How Local is the Local Assembly?

Don Roberts, Cardiff

"And they lodged round about the house of God, because the charge was upon them", 1 Chron. 9. 27.

It was a strong point at one time that the local assembly, was to be a local witness in every sense of the word. Thus in Mark 5. 19, the commission to the man of Gadara was, "Go home to thy friends, and tell them how great things the Lord hath done for thee, and hath had compassion on thee", and in Acts 2. 46-47, the believers "breaking bread from house to house, did eat their meat with gladness and single­ness of heart, praising God, and having favour with all the people".

Thus we have the requisite for the local witness; but many things are changing in some of the big cities of our country. The residential areas, the council estates, are being pushed further and further away from the centres of the cities, and the older halls that have been established for about 100 years are suffering badly, with the numbers of those attending often dwindling. Many still loyally support their own meetings (although they live out of town) by the use of their cars, but the witness becomes less and less local.

All agree that such meetings must remain open, and yet it is often true that brethren and sisters that support such meetings are often passing the halls of several other meetings which are also in great need. Thus we still have the problem of the local witness and the questions of being in the right meeting, being where we are needed most, and being where we can exercise the gifts that God has given.

This leads to another important question, how large should an as­sembly be ? Can it be too large, so that many are unable to develop and to exercise their gifts? One thing is certain, it can be too small; and such small assemblies are often repeating the Macedonian call of Acts 16. 9, "Come over into Macedonia, and help us".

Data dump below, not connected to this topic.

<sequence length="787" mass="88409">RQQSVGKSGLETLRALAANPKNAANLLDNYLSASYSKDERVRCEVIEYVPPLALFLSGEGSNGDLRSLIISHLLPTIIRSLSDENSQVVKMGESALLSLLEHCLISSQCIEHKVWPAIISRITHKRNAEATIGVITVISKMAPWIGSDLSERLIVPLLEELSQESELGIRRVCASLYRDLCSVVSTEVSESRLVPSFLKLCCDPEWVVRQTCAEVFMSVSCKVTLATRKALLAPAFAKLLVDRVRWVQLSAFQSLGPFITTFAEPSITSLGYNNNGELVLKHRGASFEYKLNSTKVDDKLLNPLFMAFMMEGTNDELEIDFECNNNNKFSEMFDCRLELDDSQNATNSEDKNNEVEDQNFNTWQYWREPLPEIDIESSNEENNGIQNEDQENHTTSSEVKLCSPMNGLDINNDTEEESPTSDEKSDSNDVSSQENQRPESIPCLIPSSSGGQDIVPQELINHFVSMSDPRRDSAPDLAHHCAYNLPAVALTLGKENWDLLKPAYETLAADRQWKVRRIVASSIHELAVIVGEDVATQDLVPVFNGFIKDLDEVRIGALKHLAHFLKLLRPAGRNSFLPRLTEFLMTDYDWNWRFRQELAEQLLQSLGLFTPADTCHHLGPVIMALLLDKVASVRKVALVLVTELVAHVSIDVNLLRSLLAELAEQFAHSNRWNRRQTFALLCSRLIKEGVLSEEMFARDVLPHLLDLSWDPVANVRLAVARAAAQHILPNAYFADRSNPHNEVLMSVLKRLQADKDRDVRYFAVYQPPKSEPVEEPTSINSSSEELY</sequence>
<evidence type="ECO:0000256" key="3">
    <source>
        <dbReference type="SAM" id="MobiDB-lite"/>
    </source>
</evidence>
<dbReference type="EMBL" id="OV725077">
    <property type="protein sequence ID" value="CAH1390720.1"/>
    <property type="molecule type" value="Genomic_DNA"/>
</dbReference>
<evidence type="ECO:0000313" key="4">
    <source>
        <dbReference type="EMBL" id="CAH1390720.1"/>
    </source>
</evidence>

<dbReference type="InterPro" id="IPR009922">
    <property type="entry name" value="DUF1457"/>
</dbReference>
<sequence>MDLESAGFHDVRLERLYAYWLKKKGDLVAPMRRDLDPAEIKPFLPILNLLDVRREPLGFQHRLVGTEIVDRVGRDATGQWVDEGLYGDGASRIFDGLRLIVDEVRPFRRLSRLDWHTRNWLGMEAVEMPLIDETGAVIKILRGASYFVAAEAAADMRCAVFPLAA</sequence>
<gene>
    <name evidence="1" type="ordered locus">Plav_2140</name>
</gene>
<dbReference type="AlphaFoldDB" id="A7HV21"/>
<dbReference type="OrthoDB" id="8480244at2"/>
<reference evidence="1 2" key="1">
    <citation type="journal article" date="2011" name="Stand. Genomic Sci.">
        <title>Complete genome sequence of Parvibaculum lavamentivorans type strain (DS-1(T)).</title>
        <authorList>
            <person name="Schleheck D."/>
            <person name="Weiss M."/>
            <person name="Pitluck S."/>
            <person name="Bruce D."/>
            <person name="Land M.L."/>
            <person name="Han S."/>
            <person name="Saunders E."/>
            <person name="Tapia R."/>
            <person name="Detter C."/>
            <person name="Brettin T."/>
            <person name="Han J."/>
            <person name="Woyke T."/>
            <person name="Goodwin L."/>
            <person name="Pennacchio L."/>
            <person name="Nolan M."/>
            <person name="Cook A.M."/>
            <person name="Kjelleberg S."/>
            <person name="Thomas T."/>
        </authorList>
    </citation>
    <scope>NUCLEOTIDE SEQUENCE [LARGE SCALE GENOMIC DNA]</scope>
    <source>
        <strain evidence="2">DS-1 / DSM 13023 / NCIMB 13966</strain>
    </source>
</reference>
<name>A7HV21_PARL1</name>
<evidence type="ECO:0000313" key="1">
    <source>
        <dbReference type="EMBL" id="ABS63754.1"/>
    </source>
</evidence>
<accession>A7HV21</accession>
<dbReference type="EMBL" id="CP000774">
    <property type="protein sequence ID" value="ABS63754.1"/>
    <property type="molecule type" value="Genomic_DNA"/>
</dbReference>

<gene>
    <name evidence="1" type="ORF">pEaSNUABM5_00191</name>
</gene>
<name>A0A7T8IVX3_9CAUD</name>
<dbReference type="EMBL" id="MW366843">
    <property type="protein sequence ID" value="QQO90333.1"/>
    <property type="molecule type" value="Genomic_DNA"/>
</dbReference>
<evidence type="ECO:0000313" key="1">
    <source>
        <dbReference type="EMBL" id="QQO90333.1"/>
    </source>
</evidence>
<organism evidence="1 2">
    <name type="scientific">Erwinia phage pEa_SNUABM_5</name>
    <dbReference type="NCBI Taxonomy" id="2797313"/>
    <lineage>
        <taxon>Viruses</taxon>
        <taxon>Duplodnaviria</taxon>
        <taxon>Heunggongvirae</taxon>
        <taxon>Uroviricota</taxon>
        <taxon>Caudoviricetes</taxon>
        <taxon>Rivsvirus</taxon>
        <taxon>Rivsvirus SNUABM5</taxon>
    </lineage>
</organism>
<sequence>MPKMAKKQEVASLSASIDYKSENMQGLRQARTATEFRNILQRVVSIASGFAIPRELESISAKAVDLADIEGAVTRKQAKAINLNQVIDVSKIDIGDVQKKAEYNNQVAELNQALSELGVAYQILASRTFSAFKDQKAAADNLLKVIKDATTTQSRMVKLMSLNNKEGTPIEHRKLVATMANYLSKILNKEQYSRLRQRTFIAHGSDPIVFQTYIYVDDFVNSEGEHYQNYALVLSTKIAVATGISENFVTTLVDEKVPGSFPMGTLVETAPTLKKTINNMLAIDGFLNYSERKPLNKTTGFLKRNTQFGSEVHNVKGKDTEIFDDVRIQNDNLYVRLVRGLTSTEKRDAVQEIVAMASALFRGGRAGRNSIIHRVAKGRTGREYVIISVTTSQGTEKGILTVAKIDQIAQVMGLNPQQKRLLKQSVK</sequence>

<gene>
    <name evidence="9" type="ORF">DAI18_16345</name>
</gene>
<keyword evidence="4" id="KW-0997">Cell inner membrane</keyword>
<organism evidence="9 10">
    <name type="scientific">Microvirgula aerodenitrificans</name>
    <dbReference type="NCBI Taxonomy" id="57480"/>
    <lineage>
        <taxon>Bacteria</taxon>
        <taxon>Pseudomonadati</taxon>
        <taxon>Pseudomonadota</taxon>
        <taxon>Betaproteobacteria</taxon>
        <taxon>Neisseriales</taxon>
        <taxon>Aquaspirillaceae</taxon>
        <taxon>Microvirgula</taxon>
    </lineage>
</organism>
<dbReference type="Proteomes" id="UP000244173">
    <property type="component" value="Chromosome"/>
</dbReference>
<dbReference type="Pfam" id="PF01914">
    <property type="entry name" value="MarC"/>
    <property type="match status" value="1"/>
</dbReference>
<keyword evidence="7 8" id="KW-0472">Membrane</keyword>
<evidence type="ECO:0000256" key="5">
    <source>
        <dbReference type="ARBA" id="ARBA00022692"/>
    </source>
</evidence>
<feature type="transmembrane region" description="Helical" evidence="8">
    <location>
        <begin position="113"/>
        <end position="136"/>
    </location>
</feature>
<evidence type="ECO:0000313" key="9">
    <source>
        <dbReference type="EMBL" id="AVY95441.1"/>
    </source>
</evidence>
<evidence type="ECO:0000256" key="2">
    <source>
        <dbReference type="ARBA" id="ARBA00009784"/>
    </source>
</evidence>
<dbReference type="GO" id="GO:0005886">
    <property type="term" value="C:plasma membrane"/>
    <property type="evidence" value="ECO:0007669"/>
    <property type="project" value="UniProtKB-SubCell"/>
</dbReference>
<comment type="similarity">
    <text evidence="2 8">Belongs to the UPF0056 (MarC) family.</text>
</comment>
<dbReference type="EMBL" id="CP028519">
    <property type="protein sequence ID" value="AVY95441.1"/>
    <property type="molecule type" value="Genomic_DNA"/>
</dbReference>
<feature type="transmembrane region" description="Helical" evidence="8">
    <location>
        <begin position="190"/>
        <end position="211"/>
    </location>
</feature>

To understand the problems of a local witness, it would be a good exercise to purchase a street map of one's city and first of all mark on it every centre of assembly witness. Then draw a circle around each site, using the site as centre, at a radius of three eighths of a mile according to the scale. Such an area surrounding a local witness is approximately half a square mile, and in a densely populated area, such as the older part of a city, this represents approximately 8,000 homes, quite an area to cover by door-to-door visitation! Having finished this exer­cise, make a note of the areas that are liable to be missed and therefore not covered by this local witness.

There is more than ever a great need for the revival of the pioneering spirit that once we knew many years ago. The map will probably show that the witness-areas overlap in the older parts of some cities, but that there are gaps in the newer parts of most cities. It is true that newer estates are more spread out, and this in itself, imposing a bigger load on such assembly wit­ness, calls for a greater exercise of heart and greater responsibility.

In the great miracle of the feeding of the five thousand, the bread had to be divided before it could be multiplied, before it could satisfy the hunger of the people, before it could add to their joy and satisfaction.

Those that are taken from a par­ticular assembly by the leading of the Spirit to start a new work, always find that God adds and multiplies.

How local is the local assembly? Am I the right person in the right place, doing the right work?